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Five things… that make a great sell-in

By Aaron Covington:

I joined the PR industry less than a year ago, and one of the first things I learned was that sell-ins are the building blocks of good PR. A timely, well-written pitch is crucial when aiming to garner journalist attention.


The key to success is simplicity. This, if nothing else, should be your watchword. Here at Five not 10, we may harp on about simplicity, but that’s with good reason. The simple approach is often the best – easier for you to write and easier for others to understand.


Yet, there’s more to the sell-in journey than that. So let’s start with five simple steps…


Step one: find a newsworthy angle

Before you can contemplate writing your pitch, you need to find your story. While your clients will have a multitude of interesting ideas to share, it’s the job of a PR company to find the appropriate angle that aligns with the current news agenda and a journalist’s interest. A story that isn’t topical and relevant won’t receive any traction.


In doing so, it’s vital to ensure the client’s message is woven into this angle. Otherwise, you will end up falling at the last hurdle, gaining a great piece of coverage with the crucial part missing.

"While simplicity is important, don’t fall into the trap of over-simplifying and missing key information."

Step two: pick your style

So, you’ve got your story. Now it’s time to pick your style. What medium best suits the story you’re selling? News works well in short-form, often a press releases or a media alert, whereas opinions and thought leadership read better as long-form articles.


Once this has been established, it’s time to adapt your tone accordingly. Ultimately, any content will aim to inform, but depending on your chosen medium, you will need to adjust the formality and overall vibe of the piece. This then helps inform which journalists you decide to approach with the story, based on their own preferences.


Man reading a newspaper on a bench

Step three: form an appropriate press list

On the topic of journalists, that brings us to step three. A major part of the sell-in process is collating your press list. This is the time to put your media knowledge to good use.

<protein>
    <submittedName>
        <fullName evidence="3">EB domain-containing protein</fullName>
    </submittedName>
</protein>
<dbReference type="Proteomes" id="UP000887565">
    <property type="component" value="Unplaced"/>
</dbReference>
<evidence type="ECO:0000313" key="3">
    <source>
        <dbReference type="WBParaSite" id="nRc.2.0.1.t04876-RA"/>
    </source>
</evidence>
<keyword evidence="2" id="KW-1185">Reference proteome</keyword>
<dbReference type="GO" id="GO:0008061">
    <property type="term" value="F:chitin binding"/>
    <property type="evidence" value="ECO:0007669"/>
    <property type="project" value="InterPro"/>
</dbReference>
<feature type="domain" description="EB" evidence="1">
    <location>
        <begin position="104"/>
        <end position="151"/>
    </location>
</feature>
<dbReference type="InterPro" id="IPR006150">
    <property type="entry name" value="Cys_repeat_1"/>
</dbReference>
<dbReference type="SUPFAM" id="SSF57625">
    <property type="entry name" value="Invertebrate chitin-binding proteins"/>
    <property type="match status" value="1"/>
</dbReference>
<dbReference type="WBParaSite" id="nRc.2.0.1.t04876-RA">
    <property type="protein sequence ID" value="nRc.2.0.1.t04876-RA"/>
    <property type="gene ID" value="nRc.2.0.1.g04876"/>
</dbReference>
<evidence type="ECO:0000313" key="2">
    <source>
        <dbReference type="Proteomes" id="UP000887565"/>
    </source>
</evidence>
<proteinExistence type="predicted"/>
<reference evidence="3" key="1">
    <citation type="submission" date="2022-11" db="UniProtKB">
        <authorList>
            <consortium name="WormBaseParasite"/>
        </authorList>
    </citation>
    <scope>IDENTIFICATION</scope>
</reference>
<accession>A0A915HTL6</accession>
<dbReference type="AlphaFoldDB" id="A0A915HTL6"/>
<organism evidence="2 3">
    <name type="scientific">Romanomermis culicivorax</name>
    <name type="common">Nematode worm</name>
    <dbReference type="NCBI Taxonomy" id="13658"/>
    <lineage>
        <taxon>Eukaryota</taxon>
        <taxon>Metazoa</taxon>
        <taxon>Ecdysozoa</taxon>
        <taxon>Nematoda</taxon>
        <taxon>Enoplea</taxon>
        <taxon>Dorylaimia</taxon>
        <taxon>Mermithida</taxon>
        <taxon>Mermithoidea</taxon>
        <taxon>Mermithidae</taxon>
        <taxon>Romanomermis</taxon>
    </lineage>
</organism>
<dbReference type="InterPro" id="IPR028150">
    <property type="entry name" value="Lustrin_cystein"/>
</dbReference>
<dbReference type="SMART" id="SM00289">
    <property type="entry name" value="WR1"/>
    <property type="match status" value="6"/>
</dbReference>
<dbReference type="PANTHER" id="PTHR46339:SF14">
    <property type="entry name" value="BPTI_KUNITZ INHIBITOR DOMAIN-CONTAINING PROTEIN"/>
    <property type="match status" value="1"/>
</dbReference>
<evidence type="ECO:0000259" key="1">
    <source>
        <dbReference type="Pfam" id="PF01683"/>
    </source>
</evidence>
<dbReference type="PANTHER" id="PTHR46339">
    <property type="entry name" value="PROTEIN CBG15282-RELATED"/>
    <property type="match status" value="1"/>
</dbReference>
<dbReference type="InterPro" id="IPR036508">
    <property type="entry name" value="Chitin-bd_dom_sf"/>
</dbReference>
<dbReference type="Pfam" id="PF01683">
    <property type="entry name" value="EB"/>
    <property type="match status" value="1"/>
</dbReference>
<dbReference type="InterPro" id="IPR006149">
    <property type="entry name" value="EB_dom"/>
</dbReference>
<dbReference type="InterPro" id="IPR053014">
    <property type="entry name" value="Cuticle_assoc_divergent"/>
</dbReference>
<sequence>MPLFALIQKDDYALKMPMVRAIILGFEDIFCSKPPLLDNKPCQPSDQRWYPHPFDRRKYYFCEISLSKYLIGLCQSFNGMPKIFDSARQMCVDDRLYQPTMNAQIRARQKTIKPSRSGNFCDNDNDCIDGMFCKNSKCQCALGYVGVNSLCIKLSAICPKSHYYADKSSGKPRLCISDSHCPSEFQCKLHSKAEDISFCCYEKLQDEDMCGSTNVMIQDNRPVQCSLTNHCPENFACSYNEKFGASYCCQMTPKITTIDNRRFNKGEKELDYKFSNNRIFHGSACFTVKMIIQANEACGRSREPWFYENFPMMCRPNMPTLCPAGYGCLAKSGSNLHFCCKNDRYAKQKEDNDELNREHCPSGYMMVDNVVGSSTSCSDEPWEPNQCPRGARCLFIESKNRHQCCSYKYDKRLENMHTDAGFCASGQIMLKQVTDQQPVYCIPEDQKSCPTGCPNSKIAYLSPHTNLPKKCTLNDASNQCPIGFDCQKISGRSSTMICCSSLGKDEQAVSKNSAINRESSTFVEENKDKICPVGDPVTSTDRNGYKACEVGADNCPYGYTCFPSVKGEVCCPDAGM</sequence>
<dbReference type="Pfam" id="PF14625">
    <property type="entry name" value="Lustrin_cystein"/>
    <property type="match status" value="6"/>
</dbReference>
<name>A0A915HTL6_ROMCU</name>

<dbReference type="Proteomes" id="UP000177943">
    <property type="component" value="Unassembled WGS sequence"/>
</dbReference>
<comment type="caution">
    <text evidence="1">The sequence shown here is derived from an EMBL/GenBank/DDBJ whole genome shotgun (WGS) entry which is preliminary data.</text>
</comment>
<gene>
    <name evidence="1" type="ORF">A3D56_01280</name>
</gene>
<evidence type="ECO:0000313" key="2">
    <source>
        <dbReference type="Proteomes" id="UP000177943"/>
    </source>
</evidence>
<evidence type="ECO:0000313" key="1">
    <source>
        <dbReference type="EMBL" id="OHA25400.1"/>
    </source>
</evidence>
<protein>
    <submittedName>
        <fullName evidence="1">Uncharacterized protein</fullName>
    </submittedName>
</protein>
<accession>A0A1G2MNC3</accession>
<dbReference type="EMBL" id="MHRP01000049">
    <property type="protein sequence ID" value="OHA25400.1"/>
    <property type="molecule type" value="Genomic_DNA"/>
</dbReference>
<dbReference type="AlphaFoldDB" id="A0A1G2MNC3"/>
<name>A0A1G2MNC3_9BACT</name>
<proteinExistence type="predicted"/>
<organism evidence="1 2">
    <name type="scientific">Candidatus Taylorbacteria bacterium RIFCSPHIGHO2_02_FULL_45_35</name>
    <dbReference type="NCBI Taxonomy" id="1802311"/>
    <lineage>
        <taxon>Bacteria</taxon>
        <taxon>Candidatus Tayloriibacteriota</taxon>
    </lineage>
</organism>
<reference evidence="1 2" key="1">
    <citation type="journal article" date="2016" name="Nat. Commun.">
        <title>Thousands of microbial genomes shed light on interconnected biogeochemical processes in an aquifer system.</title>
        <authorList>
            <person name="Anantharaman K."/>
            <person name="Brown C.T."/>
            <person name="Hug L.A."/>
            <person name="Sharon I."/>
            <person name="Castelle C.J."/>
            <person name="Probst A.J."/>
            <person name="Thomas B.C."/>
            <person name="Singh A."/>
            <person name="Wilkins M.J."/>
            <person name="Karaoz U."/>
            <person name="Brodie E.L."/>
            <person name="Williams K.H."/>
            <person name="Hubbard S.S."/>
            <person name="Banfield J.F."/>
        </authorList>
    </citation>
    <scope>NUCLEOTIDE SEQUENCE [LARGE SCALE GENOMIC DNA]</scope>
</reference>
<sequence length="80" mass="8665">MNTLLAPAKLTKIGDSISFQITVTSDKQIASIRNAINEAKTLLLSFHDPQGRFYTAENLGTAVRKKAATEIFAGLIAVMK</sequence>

Some publications and journalists prefer a more formal tone, or focus on bylines rather than press releases – pick the ones who are interested in the medium you are pitching. If you don’t, no matter how interesting the story, your pitch will struggle to get a glance, let alone a proper read.

Step four: the pitch

Now we get down to the meat and potatoes of any sell-in – writing the pitch. It’s essential to keep any pitch concise – don’t try to be all flowery and fluffy, as this could be detrimental, deterring some, and potentially even losing the message for others. I remember in school being taught to KISS (Keep It Short and Simple). Ten years later, and this still holds true today.


While simplicity is important, don’t fall into the trap of over-simplifying and missing key information. When it comes to writing a pitch, it‘s often good to keep in mind the "five W's”: who, what, where, when and – most importantly of all – why.

Step five: send out the pitch

Finally, and arguably the most crucial part of a sell-in – actually sending the pitch out. It’s vital to get any pitch sent out in a timely manner – don’t miss the deadline/interest period, or all your hard work will go to waste.


Following up with journalists is also a part of the sell-in process. You may have sent it out, but without a little nudge here and there, it could fly under the radar. Journalists get a lot of emails, and sometimes things can just get missed.


While these five points make for a good foundation, there is plenty more that goes into the process. But you can’t expect us to share all our secrets…


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